I HAVEN’T READ A NOVEL in ages. My reading these past few months has consisted almost solely of gardening books. I pore over them, turn down corners, highlight, post-it. (If they’re from the library, which many are, I xerox.) Most are picture books. Some are practically literature, which I read for the pleasure of the writing as well as for information and inspiration.
The classics of the genre hold up well, even if they’re a few decades old. In this category are Russell Page (1906-1985) and Henry Mitchell (1923-1993), both of whom I discovered only recently.
I’m just a third of the way through Page’s The Education of a Gardener, first published in 1962. Essentially a memoir of his career designing gardens all over the world, I found this bit particularly relevant to my own half-acre, above, whose view into the woods is the best thing about it:
- “In a small garden designed to ‘borrow’ the world beyond its boundaries, a few carefully placed trees or clumps of foliage, an uncluttered groundwork of grass or sand or low green planting can be correctly scaled to the outer scene, while a simple seat or a few carefully set paving stones will be enough to indicate that is a humanised landscape, in fact a garden.”
Page can be quite funny. These sentences, written almost 50 years ago, were prescient, too, since planting in masses or drifts of just one thing has become one of the signatory elements of 21st century landscape design:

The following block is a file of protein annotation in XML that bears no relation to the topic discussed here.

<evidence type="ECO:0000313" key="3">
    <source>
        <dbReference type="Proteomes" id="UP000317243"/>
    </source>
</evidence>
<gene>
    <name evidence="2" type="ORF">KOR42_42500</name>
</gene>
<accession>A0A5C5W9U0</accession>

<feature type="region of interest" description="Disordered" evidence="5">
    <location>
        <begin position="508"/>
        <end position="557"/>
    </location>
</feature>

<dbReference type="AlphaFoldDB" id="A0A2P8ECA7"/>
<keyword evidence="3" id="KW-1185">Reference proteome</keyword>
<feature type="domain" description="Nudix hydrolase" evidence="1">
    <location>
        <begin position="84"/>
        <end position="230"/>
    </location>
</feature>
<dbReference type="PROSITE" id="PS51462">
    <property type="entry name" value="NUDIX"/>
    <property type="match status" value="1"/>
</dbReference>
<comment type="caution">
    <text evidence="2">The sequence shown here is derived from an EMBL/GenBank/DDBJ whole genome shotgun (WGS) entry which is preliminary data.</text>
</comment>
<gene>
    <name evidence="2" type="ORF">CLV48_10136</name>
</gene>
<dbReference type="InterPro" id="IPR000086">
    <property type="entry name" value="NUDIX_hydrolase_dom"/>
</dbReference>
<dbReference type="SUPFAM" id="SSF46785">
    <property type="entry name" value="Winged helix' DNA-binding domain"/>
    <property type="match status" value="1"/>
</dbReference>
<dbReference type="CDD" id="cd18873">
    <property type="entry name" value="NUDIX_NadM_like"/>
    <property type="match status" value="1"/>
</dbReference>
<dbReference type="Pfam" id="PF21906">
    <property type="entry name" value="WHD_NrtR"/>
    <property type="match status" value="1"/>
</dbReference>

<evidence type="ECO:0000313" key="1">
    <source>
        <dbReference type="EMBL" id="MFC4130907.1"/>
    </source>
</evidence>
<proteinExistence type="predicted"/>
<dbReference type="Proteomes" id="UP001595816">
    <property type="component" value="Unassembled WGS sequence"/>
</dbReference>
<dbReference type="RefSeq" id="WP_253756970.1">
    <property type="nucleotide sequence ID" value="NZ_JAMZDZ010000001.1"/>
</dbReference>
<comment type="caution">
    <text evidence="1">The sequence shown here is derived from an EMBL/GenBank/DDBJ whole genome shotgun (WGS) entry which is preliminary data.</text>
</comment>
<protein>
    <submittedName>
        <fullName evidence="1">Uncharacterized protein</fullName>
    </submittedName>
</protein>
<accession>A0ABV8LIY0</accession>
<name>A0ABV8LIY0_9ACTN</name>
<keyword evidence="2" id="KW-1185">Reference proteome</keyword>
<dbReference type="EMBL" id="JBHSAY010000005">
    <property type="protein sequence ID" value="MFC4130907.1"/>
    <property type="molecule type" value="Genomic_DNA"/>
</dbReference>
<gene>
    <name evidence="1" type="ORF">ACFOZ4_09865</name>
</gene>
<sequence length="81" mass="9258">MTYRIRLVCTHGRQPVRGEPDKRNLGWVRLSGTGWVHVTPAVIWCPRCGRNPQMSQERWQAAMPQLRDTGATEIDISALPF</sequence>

- “Nothing is so unsatisfactory as a walk through a garden where the same plants or combination of plants keep recurring in small patches at every turn. I immediately want to dig them up, replant them all together in one place, and let them tell their story fully and just once.”
Talking about the ‘decadent formality’ of 18th century French gardens, Page writes:
- “One glance from the centre of the main axis of their dreary compositions is enough. There seems no point in setting out for a long and monotonous walk during which one will meet with no surprises and nothing of horticultural interest.”
For 23 years, Henry Mitchell wrote a gardening column, “Earthman,” for The Washington Post. In a collection called The Essential Earthman, published in 1981, he applies lessons from his own small city lot to the world at large. Right now I’m taking comfort from his advice for surviving winter, the gardener’s gloomy season:
- Whenever it snows, go out with a broom and swat all conifers likely to be broken.
- Whenever there are ice storms, pull the window shades down.
- Resolve not to try delphiniums, tuberous begonias, or carnations again.
- Start saving money for next fall’s bulbs.
- Make up your mind whether you will give space to a pussy willow bush. Whichever you decide, decide, and stop being of two minds about it.
Mitchell often makes me laugh. In a riff on garden envy, he writes of a man he once knew: “If there was some plant you had mentally been saving up to buy next year, you could be sure he had at least a dozen mature specimens of it in his woodland.” He reminds gardeners not to feel sorry for themselves, because “Even the great gardens lack many things,” and winds up with “I was sorry because I had no lorapetalum, and then I met a man who had no snowdrop.”
I’m glad the supply of great garden books is almost inexhaustible.